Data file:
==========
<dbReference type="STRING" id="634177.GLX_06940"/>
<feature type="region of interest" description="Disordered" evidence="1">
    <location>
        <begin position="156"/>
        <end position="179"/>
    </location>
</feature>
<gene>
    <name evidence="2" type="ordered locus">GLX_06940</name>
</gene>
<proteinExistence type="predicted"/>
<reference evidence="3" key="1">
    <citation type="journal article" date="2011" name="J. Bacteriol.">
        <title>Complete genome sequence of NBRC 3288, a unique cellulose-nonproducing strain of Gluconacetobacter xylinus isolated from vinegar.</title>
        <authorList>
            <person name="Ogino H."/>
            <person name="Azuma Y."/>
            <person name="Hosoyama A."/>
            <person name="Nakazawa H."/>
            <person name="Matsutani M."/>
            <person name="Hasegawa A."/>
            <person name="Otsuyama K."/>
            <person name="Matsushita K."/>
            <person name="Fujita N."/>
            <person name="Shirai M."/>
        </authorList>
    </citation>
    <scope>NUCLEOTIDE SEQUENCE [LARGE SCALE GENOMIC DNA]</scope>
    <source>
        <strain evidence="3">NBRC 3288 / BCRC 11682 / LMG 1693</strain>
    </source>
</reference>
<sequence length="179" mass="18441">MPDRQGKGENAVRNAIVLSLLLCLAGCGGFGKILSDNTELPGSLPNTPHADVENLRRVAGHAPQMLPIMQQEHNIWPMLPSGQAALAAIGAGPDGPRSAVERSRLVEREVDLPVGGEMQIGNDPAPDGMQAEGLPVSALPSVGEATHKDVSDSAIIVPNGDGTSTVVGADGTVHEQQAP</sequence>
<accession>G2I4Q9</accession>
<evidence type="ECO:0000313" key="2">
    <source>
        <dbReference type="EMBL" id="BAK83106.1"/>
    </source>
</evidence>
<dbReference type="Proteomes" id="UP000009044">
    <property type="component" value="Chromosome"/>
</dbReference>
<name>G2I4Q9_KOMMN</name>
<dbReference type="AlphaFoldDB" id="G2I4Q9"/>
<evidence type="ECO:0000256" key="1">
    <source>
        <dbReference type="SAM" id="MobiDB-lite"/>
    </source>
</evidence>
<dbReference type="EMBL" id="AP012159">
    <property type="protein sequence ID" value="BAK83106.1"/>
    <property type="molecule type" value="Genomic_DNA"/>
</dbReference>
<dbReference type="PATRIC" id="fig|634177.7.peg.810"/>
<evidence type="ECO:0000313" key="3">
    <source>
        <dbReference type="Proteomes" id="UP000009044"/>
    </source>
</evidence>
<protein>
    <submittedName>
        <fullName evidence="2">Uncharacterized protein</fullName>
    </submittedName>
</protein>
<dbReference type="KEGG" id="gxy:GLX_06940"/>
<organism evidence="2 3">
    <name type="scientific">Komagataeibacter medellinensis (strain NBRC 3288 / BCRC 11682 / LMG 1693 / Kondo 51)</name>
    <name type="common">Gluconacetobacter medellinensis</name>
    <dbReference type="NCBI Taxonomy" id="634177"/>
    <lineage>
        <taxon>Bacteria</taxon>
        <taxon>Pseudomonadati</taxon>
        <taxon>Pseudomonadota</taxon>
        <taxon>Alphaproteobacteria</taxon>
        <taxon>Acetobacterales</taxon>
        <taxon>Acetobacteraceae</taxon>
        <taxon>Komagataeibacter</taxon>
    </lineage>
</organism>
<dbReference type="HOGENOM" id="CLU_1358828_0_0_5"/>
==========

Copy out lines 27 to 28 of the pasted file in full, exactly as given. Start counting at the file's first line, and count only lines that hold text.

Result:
    </citation>
    <scope>NUCLEOTIDE SEQUENCE [LARGE SCALE GENOMIC DNA]</scope>